Tuesday, April 25, 2006

Still pursuing the Grail



Just dropping by with a note to say I'm still slogging away on my edits for Daughters of the Grail. I have cut 13,000 off the original novel, and I think it's in better shape for it. I've finished the first run through and have printed off a copy to read at my desk rather than at my PC. I find that a different set of editorial skills are brought into play this way. A friend who is trained in NLP, says that it's because a different part of the brain is brought into play, depending on where you look. So gazing across at a PC screen is different to looking down at words on a page. With my regular manuscripts, I also read the work aloud to myself, (well to husband while he's playing Age of Empires on our spare PC!) thus adding audio to visual. Anyway, I hope to have 'Daughters' done and dusted by early next week at the latest, and thus have a little more time to post to my blog.
In the meantime, here's a photo of a pair of my shoes. They're goatskin 'poulaines' and are replicas of late 14thC shoes. They're a bit late for my arena, but they're of museum quality and were made for an exhibition. They were going for a very reasonable price and were my size, so I just had to have them. Fellow re-enactors will understand! You will find the originals in Shoes And Pattens: Medieval Finds from Excavations in London by Francis Grew and Margrethe de Neergaard Museum of London publications ISBN 0 11 290443 2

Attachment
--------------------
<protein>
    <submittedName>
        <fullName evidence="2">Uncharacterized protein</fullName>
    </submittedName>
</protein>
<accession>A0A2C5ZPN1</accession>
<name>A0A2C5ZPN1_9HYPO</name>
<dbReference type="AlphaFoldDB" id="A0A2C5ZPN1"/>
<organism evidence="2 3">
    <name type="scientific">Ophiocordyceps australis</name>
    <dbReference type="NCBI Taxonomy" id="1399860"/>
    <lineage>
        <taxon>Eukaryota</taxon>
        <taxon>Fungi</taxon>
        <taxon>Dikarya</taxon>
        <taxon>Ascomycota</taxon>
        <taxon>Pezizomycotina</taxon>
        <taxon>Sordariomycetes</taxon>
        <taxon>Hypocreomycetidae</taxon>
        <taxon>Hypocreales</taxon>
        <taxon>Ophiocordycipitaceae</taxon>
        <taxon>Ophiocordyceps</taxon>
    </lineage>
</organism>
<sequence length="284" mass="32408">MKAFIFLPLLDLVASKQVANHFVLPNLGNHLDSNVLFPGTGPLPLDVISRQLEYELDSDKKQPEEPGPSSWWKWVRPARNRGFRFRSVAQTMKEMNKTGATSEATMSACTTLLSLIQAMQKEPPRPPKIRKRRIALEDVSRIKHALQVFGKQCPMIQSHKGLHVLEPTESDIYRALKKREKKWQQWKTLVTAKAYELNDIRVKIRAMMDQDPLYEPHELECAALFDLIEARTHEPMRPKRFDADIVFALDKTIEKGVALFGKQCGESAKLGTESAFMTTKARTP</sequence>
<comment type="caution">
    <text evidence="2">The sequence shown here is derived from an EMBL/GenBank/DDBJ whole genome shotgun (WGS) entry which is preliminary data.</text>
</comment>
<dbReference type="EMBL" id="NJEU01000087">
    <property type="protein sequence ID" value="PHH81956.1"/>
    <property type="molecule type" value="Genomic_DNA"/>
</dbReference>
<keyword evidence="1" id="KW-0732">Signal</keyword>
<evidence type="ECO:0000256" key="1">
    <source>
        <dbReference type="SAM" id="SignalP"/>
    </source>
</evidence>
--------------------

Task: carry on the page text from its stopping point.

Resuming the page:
3 comments:

Janie said...

Those shoes are gorgeous.

Good luck on the work.

KC said...

Even with the long toe area, they do look comfortable. Is that lamb's wool on the inside?

Elizabeth Chadwick said...

Hi Melinda and KC, thanks for dropping by :-)
Sorry not to answer for a few days but life got in the way.
Yes, the shoes are very comfortable and even though the fasteners just slide without buckles, they stay put. I don't know if it's lambskin or not. Definitely sheep of some kind though!